Stephen Daisley

The bland secret of Jeremy Corbyn’s appeal

The bland secret of Jeremy Corbyn's appeal
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Jeremy Corbyn's interview with Grazia (a 2017 sentence if ever there was one) was helpfully revealing. Not his assertion that ‘there will probably be another election in the next 12 months’ and that he ‘will probably win'. That just tells us that the man who supposedly never wanted the job really wants the job. His chat with the glossy magazine provides deeper insights into his character and his methods. Interviewer Anna Silverman writes:

'I want to know whether his jovial good nature is genuine or whether he’s mastered the true politician’s art of charming the crowds. I ask a couple of members of his team – which, interestingly, is mostly female – whether he is always so equable and friendly. They say this is the real deal and he is great fun to work with.' 

No doubt his acolytes believe this but it's at odds with the Corbyn who comes across in Silverman's piece. Consider the awkward exchange when she asks why he hasn't previously sat down with Grazia, which shifts more than 110,000 copies a week. First, he claims never to have been asked. When Silverman points out this isn't true, he switches to scheduling demands. Silverman reminds him that he made time to talk to men's magazines and the NME. ‘Listen,' Corbyn shoots back, 'we have policies including gender pay audits. We have a policy in the Labour Party of women-only shortlists, 61 per cent of all selections made are from women-only shortlists.’ 

There is a lot going on in that 'listen'. Impatience, yes; condescension, of course. As Helen Lewis notes: 'Playing up a naive persona is an incredibly effective shield against uncomfortable questions - and it makes supporters feel protective of him against the beastly MSM. It's fascinating; can't think of any precedent.' There is a certain honesty in Corbyn dropping this schtick to tell Silverman, in effect, Shut up, I've got the woman thing covered.

Even so, these are the most substantive answers Corbyn manages in the entire interview. Everything else is pabulum. On harassment:

'I think sexism is a real challenge in society that needs to be dealt with. The allegations are all investigated and dealt with as appropriate. We support the people making them as well as the people being alleged against.'

On Brexit:

'I think we should continue putting pressure on the Government to allow a transition period to develop, because at the moment we’re in danger of getting into a complete mess in March 2019.'

On the royal wedding:

'She’s clearly a very decent person... Weddings come pretty pricey, I understand, but I think the cost should be borne by the family themselves.’ 

It's been there from the start and has loomed over every interview he has given but for some reason Grazia, intentionally or not, has nailed down his appeal. Jeremy Corbyn, the radical storming the barricades of the British establishment, is, well, boring. Bland. Banal. Middling. Labour's own church of Laodicea – neither hot nor cold but lukewarm. After decades of posturing rhetoric, Corbyn has got into a position where he can push left-wing causes and policies. Instead of revolution, he has gone for reassurance, pitching himself as a slightly otherworldly marrow-grower who just wants more social housing and better frost coverings for his rosebushes.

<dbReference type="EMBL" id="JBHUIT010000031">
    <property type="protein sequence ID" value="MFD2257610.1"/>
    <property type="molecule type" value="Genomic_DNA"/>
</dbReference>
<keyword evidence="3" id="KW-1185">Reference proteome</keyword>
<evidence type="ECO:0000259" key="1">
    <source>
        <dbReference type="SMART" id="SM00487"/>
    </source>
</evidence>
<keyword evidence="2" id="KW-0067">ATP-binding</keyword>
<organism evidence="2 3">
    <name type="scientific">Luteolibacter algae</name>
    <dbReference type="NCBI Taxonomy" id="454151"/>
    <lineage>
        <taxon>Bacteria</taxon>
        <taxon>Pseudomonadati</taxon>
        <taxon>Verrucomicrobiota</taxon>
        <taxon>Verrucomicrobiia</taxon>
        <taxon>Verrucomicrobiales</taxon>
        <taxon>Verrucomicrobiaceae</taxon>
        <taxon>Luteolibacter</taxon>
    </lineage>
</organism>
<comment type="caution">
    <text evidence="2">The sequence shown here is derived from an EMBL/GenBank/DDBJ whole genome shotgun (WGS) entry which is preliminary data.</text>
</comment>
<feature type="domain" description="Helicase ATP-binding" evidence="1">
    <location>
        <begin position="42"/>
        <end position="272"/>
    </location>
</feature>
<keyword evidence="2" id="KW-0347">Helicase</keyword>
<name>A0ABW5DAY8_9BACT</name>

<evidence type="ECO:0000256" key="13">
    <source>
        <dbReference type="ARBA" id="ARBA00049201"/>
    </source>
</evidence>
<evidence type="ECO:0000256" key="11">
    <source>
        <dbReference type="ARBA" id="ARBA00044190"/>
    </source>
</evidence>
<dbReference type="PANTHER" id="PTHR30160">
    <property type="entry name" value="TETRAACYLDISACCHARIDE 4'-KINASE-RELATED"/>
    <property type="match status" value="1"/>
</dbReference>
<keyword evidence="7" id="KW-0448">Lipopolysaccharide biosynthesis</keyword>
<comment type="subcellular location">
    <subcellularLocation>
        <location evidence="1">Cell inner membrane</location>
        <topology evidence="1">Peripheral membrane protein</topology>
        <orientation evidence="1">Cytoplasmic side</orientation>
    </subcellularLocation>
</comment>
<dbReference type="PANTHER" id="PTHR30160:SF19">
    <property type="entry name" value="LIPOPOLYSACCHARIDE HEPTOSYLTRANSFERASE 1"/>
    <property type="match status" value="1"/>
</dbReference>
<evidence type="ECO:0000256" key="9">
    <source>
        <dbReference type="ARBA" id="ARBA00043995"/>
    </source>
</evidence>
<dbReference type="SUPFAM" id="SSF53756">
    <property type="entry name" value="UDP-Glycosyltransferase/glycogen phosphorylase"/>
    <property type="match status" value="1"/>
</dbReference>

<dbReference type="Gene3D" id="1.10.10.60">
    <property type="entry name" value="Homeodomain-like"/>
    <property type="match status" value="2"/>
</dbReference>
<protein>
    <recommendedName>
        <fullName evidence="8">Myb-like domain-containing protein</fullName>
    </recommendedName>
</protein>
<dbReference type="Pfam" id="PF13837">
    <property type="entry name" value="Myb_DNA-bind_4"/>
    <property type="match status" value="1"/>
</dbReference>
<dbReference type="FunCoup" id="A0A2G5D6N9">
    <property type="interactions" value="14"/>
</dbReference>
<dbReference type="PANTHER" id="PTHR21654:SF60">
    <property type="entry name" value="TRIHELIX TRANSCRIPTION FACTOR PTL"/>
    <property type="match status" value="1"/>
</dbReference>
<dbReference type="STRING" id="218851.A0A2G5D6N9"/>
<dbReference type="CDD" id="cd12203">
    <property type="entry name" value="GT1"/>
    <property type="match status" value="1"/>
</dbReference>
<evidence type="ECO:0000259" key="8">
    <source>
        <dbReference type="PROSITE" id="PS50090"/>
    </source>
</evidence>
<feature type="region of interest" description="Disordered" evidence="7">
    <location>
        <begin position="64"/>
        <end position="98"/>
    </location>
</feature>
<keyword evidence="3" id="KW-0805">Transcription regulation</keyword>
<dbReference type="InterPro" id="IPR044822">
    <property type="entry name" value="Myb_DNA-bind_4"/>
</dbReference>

By standing for very little, Corbyn can stand for almost anything you want (or need) him to. And so all the strutting millennials with ‘Arm John McDonnell’ in their Twitter profiles cheer for an ideological pacifist who has backed down or surrendered on everything from Trident and shoot-to-kill to boycotting Israel and cutting welfare. Students, 68 per cent of whom now back Labour, tell pollsters either that Corbyn opposes Brexit (58 per cent) or accepts it but wants to remain in the single market and customs union (24 per cent). That eight in ten of the nation's students are misinformed about the leader of the opposition's stance on the biggest political question in generations doesn't speak well for the standard of university education but it is a ringing endorsement of Corbyn's studied dullness. 

And it is, I suspect, studied. In fact, I imagine that the Werther's Original routine was borrowed wholesale from an old comrade. Recall the cult of almost-was that hung around Tony Benn. Otherwise sensible-looking people would assure you the overgrown teenager of the impossibilist left was ‘the best prime minister we never had’. It was an absurd proposition. Benn lacked the temperament, judgement, gravitas and any other quality you care to mention. In the 1980s, he articulated the most extreme-left outlook outside Militant but just as he had gone from toff to Trot, the intemperate agitator had mellowed into benign dotage. The public came around to the new, unthreatening Tony Benn and he was transformed, ludicrously for those with longer memories, into the nation's grandfather. 

In truth, Benn was the prime minister it's best we never had. Corbyn has learned his lesson and mellowed himself in enough time, he hopes, to be grandfathered into Downing Street. He may yet pull it off.